So it’s fun for a night out if you used to like them.

  3. i know it might sounds stupid but i’m scared of this kind “pure nostalgia” kind of gig, as opposed “they’re still around, you know?” type which i particularly dig.
    how silly is that?

  4. Cute analysis Vale.
    I don’t care about comeback yes-comback no.
    I think (even if i didn’t see them live) they could have something yet to say.
    And that’s enough for me.
    However, better SKUNK 2 than SKIN solo album.

  5. I don’t see much of a difference chippy. Either a band has been around doing nothing of interest, or disappeared to comeback 10 years later, a show today is still about old memories and desire to listen to the old songs.

    So I agree with Diamond too, better hear again some nice songs live that useless attempts to write something new.

  6. i know, there isn’t much difference in facts… meaning they both look for a “nostalgia” audience.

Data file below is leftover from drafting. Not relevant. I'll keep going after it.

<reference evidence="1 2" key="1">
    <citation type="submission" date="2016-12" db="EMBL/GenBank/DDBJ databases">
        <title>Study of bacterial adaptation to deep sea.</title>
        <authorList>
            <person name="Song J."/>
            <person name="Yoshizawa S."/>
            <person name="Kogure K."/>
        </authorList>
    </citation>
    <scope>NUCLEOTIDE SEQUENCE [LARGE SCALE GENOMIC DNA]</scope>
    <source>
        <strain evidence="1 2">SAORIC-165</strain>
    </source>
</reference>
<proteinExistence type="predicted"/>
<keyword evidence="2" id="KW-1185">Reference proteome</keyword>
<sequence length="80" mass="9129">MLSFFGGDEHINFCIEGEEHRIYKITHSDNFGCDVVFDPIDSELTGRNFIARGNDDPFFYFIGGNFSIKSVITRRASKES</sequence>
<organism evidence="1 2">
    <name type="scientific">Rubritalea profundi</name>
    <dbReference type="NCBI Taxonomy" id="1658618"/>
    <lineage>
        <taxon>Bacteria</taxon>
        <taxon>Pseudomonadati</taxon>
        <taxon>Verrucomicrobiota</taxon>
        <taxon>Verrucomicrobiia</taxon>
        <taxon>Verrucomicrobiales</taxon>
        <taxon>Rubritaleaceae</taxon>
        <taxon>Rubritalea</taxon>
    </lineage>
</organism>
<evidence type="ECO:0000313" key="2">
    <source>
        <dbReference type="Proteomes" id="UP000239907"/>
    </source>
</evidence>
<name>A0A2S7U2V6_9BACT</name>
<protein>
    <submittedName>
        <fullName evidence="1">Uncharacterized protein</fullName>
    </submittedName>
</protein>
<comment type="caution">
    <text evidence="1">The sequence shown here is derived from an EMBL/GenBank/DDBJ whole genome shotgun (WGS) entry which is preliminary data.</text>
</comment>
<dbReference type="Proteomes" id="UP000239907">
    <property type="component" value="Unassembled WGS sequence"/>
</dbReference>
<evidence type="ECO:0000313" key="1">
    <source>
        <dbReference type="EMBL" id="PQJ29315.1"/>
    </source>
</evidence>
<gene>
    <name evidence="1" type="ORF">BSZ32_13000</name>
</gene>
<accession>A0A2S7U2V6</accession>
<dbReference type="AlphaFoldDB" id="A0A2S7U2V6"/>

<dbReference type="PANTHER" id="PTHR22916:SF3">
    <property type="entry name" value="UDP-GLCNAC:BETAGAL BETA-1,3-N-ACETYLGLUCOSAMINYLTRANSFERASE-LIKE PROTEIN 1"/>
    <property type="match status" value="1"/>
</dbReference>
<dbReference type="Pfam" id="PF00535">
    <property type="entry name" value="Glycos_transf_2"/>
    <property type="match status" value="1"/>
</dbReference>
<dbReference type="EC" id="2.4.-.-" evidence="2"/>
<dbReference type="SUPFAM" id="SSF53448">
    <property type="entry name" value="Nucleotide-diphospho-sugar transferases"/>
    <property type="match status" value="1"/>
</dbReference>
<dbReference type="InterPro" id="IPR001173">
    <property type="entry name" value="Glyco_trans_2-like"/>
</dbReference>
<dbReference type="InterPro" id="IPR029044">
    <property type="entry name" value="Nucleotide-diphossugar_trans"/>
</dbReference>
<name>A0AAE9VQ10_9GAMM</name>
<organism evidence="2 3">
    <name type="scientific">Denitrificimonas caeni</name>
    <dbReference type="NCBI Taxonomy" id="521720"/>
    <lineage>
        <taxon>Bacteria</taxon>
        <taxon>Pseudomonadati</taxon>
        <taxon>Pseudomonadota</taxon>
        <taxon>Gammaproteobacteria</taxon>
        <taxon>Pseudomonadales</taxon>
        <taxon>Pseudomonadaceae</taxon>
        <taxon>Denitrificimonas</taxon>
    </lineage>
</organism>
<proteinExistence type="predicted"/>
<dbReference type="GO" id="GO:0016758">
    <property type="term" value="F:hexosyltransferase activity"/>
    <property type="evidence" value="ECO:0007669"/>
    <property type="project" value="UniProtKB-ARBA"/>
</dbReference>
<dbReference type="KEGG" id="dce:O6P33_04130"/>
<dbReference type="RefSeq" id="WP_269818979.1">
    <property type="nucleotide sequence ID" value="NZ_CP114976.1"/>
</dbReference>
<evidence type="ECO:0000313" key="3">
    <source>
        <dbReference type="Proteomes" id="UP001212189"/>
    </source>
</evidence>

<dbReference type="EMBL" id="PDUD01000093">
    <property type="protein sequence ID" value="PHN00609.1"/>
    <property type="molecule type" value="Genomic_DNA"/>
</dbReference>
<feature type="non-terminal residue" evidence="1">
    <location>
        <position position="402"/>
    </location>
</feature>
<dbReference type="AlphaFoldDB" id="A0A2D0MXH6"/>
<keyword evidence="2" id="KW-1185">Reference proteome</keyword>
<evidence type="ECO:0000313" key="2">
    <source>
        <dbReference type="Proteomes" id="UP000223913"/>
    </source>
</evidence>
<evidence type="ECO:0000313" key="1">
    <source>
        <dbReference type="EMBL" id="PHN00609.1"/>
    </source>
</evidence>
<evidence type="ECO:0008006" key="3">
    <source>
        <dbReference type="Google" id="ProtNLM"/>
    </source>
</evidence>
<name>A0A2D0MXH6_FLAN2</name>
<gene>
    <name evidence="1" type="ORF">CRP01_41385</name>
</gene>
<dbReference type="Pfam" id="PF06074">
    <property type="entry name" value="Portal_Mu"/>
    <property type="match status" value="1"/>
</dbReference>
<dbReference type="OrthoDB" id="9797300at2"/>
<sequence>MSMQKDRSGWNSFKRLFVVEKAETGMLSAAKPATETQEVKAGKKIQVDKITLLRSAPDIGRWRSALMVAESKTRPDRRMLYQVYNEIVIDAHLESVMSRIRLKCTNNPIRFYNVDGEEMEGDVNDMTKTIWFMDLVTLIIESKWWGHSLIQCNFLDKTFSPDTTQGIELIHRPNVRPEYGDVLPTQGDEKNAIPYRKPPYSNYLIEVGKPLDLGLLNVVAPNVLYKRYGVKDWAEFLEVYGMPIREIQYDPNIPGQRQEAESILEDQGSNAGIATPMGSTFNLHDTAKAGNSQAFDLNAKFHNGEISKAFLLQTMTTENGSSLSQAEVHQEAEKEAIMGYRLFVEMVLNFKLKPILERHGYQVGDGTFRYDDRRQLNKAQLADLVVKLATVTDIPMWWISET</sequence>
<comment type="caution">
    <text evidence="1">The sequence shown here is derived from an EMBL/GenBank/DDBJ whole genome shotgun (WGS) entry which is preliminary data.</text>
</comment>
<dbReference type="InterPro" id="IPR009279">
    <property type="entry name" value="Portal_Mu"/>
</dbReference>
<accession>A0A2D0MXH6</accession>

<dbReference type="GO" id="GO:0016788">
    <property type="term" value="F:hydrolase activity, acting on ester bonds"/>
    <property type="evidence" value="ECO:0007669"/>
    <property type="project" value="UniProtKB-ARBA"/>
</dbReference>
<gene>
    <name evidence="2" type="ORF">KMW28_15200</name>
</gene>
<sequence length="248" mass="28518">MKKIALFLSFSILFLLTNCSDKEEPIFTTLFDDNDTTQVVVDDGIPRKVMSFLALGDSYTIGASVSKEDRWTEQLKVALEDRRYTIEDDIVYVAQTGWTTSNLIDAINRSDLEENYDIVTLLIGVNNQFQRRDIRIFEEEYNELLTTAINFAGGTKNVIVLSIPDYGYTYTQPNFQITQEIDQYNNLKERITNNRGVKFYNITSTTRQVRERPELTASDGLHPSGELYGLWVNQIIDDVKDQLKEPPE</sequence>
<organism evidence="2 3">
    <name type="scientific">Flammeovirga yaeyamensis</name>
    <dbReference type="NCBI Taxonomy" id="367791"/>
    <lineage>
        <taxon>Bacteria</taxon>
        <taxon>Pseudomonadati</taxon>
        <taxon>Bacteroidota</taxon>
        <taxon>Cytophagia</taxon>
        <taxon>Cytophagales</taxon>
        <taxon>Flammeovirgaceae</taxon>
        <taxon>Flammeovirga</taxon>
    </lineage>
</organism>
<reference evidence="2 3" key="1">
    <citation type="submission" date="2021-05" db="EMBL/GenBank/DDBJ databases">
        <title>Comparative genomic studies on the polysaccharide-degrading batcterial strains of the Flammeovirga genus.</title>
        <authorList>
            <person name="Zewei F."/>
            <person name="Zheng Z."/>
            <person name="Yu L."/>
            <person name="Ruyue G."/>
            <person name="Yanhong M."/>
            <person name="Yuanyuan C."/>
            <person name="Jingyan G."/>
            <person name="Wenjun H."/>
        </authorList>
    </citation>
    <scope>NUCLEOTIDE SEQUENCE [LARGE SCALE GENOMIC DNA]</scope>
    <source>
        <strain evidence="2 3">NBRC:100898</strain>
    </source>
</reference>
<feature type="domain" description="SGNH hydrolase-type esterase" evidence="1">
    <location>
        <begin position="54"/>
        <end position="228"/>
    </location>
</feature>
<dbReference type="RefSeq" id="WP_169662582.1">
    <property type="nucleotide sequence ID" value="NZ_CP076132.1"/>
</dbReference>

still i see a difference in the followed path, the way you do it more than what you do.
    i mean, skunk anansie got huge, they split up, skin did some crappy stuff with robbie williams producer hoping to cash it in big time, went (amongst other crimes) to festivalbar. didn’t really work out. then 10 yers later it’s all back to r’n’r.
    then you have therapy? (for which i have soft tooth, i admit) that got big, did some wrong choices when it was time to exploit the success, decided to go ahead anyway, egos and ambitions resized, back to small clubs and indie labels, all of this while delivering some deeply underrated album (same reasoning could work also for mudhoney to some extent).
    most bands can’t stand a loss of popularity and they end splitting up. some others carry on and i respect them more for that. i bet it’s easy to be in successeful band, not so much when the sales go down.
    then we all want to hear the classics, but some differences apply.
    sorry for blabbering!

  7. agreed!

  8. hey great review ! I reviewed it for an Italian web-mag but I was not too passionate about the gig maybe because I have never really liked the band that much. well done !

  9. Grazie!

  10. the one!